Hank Cochran, the country music songwriter revered for the poetic economy and power of such enduring hits as Patsy Cline’s “I Fall to Pieces” and Eddy Arnold’s “Make the World Go Away,” died Thursday at his home in Hendersonville, Tenn., after a battle with pancreatic cancer. He was 74.

Cochran was joined Wednesday night by musicians Jamey Johnson and Billy Ray Cyrus and fellow songwriter Buddy Cannon, who sang songs with him at his bedside.

In a career spanning more than half a century, Cochran wrote or co-wrote hundreds of songs recorded by Merle Haggard, Waylon Jennings, George Jones, Loretta Lynn, Willie Nelson, Elvis Presley, Ray Price, George Strait and numerous others.

“He was a great friend, and a great mentor, and he was responsible for some of the music that inspired me to do what I do,” Haggard, himself one of country’s most prolific songwriters, said through a spokeswoman.

Cochran’s name also can be found on the credits for Cline’s “She’s Got You,” Strait’s “The Chair” and “Ocean Front Property” and Ronnie Milsap’s “Don’t You Ever Get Tired of Hurting Me,” the latter being the one he usually cited as his favorite of his own songs.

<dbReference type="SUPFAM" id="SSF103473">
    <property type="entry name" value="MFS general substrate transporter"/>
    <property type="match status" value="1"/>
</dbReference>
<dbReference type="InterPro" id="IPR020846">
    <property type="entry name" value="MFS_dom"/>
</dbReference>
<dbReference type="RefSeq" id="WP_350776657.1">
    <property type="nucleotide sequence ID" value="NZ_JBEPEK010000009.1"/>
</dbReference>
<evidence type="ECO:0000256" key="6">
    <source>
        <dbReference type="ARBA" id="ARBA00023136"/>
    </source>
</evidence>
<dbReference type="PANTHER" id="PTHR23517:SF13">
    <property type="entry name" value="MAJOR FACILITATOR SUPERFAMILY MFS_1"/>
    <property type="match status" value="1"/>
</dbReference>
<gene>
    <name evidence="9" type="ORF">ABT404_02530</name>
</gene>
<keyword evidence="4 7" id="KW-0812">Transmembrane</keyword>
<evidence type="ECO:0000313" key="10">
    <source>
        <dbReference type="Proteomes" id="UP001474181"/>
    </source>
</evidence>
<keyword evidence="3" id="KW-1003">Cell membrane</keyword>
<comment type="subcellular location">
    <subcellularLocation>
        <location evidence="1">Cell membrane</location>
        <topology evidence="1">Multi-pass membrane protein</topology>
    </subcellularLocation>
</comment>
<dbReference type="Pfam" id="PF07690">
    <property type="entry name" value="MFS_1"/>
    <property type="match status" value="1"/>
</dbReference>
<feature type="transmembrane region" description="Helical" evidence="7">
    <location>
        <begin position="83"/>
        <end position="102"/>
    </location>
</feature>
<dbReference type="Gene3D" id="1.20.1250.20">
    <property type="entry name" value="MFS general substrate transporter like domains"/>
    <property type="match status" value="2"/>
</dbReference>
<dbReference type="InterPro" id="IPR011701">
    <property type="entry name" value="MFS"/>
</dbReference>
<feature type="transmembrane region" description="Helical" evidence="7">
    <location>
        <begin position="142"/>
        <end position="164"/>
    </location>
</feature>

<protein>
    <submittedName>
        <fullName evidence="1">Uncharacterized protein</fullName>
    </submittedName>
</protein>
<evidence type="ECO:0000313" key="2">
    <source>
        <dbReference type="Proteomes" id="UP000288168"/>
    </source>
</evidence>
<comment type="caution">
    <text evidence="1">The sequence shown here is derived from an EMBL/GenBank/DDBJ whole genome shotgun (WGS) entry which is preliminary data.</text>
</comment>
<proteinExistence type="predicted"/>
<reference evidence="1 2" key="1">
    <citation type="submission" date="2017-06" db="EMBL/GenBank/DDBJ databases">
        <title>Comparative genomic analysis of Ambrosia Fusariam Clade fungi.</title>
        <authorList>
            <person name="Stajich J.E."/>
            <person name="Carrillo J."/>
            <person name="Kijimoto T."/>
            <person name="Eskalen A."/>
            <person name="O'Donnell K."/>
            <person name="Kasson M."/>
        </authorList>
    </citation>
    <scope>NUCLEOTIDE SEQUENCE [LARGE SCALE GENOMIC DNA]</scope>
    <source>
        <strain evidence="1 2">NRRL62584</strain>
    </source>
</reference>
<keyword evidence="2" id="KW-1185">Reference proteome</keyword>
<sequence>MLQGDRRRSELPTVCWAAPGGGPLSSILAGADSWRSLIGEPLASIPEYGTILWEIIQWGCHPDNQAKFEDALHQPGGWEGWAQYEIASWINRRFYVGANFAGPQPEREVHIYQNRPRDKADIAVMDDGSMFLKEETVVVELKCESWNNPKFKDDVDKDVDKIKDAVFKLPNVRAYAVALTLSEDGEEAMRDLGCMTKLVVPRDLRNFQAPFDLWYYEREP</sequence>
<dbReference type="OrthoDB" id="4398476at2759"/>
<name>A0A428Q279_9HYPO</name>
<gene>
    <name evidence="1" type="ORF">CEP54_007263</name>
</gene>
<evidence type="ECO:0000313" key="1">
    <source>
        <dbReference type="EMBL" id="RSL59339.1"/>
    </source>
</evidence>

“People study songs and go over them and all that,” Cochran once said, “and they tell me that’s one of the most well-written songs, but that has nothing to do with why it’s my favorite. It’s my favorite because it can still cut me up just like the day I wrote it.”

Several artists who were pitched Cochran’s songs turned them down until Cline recorded “I Fall to Pieces,” which came out in 1961. The song, which Cochran wrote with Harlan Howard, another fabled name in country songwriting circles, became a No. 1 hit that stayed on Billboard’s country singles chart for 39 weeks. Cochran’s first royalty check stunned him: $11,000.